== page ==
On the theme of natural things, lets talk terrain. A feature of low poly artwork with respect to landscapes is there is typically more geometry in the foreground, less geometry in the background. As your eyes move from rocks to hills to mountains, the amount of polygons that describe each object decreases. The problem we run into, is of course that we're creating a video game, not a static image. We have a moving camera, meaning the area we want rendered in high detail, near the camera, will be changing.
The obvious solution is to have the parts of the world the player will be near be detailed, and keep backgrounds less detailed. This is probably feasible for something like a fist person game, where the spaces the player occupies will be relatively constrained. This is harder top do with a game where the environments are larger and less constrained, or when the camera's zoom frequently changes. Both these issues occurred within Monumental Failure.
I'm beating around the bush; there's a bigger problem. Fully modelling every environment vertex by vertex would be too much work! There's no way I have all the time to custom place an entire environments worth of ground. I need a tool like Unity's terrain engine to easily sculpt and paint terrain. Polyworld is that tool. Polyworld also has the advantage of providing flat surfaces with a low poly "texture", again saving us time modelling terrain.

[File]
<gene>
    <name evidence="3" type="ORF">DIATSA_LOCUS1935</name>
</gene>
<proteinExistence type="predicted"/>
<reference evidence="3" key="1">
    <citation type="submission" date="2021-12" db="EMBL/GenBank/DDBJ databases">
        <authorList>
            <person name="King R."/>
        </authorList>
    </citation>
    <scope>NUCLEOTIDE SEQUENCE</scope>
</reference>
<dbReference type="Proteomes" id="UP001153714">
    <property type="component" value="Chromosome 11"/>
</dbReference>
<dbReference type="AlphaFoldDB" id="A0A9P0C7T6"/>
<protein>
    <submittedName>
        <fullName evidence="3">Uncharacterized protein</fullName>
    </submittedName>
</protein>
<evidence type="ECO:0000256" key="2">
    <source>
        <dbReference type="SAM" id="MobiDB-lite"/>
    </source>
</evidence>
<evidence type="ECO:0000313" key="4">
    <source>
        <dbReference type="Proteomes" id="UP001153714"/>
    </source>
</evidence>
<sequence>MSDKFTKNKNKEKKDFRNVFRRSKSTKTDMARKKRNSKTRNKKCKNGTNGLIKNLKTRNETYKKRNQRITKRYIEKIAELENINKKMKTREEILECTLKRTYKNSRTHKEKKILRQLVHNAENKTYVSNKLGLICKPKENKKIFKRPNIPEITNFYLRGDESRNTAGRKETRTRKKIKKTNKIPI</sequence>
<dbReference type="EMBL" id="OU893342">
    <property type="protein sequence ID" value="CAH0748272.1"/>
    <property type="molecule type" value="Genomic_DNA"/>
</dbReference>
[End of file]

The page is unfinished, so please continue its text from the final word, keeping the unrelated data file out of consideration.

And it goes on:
For me, the Polyworld terrain was definitely an imperfect solution. It looks algorithmic, detracting from the "hand crafted" nature of the low-poly aesthetic. I was able to reverse some of this affect by manually placing rocks and buildings and other details where possible. Additionally, foliage helps distract from the repetitive nature of the Polyworld terrain.
These before and after screenshots highlight another aspect of achieving the low poly look. Your colour game has to be on point. The colours of the scenes your game renders out have to be cohesive, they should tie everything together. This starts with the colours and textures of all the models in the game. We then had the skyboxes and fog settings to play around with. The lighting was key to pulling this all together. Finally, we throw on some post process color correction to get all the previous work looking just a little bit better. With Monumental Failure, it would be nice to say we had this all figured out from the start, but truly it was an iterative process, adjusting and readjusting until we were happy, or at least complacent. 😛
The last thing I need to mention are the models our artist Jessica made. I can't specifically speak to all the challenges of modelling in a low poly style, though I'm pretty sure I can say that Jess never wants to model another brick again. I will however, speak to the aesthetic quality of the models themselves.